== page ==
AUSTIN (KXAN) — Social media could be affecting adolescents’ mental health.

Researchers at the University of Texas at Austin conducted multiple studies to look at the psychological effects of not getting enough validation online.

The study directed participants to create an online profile to view and “like” other peers’ profiles of the same age. The amount of likes each profile got were used to rank each one from most to least liked.

Students who got fewer likes reported “more feelings of rejections and other negative emotions than those who received more likes.”

Study participants were notified after the fact that the likes they got were not actually determined by other people — the study used computer scripts to randomly assign the amount of likes.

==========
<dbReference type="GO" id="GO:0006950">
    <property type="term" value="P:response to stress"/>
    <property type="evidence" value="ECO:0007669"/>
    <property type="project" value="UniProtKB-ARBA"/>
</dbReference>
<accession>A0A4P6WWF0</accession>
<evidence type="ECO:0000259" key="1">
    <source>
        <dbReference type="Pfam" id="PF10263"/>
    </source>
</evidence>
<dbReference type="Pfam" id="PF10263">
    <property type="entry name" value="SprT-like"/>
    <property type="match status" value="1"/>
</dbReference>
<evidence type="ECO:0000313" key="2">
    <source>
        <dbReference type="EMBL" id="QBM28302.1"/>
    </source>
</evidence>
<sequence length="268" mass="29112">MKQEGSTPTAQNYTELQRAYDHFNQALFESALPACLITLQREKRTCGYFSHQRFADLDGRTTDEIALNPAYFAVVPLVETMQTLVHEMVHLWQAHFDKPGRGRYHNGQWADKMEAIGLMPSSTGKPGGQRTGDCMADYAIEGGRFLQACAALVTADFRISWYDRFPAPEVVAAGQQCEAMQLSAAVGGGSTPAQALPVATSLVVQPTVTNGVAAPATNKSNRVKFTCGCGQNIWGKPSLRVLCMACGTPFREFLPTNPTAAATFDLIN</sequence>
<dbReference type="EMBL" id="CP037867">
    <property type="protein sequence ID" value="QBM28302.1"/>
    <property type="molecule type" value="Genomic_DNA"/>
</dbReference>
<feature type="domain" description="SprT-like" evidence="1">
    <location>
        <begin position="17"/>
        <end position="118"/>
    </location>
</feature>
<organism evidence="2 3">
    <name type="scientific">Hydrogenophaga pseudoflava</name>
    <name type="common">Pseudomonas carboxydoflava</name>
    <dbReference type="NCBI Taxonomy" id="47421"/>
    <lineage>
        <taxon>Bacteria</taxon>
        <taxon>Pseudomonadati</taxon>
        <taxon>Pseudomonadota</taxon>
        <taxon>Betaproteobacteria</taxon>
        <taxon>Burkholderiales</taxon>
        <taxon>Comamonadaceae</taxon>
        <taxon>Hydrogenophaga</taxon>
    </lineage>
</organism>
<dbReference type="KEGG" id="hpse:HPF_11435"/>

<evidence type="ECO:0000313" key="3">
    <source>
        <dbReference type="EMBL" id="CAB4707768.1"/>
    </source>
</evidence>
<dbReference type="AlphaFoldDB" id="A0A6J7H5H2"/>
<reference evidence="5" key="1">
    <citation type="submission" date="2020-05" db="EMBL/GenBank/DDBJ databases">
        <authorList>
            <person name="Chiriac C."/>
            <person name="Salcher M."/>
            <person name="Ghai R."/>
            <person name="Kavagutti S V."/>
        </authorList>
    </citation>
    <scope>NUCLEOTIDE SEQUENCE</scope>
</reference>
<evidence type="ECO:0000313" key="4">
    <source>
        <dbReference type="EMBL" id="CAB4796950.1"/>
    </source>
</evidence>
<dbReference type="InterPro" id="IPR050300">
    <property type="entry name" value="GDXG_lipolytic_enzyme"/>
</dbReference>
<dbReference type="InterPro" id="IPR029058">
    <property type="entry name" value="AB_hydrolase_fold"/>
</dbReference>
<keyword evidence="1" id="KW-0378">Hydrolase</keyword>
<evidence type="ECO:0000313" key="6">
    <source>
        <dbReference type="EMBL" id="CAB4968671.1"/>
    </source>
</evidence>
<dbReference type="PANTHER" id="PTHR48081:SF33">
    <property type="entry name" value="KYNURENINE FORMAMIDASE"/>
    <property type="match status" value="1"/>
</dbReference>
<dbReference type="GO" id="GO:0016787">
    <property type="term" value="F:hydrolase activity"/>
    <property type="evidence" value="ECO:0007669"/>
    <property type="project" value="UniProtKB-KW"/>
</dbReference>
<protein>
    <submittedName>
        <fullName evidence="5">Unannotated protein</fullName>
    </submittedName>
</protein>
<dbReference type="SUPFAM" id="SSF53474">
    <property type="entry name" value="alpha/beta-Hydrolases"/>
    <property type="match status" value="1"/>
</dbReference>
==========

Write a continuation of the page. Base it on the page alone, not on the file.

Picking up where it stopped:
“This study is an important scientific advance, because it uses an experiment, and it shows that not getting enough ‘likes’ actually causes adolescents to reduce their feelings of self-worth,” said David Yeager, co-author of the study and associate professor of psychology at UT Austin, in a press release.

A second study showed adolescents with the strongest negative reactions were more likely to have symptoms of depression and a higher sensitivity to daily stressors.

A third study found students who were bullied by peers at school were more likely to have negative reactions to getting fewer likes and oftentimes attributed the lack of likes to flaws within themselves.

“This study helps us understand the power of peer approval and social status during adolescence,” said the study’s lead author Hae Yeon Lee, a postdoctoral researcher at Stanford University, in a press release.

You can read more about the study online.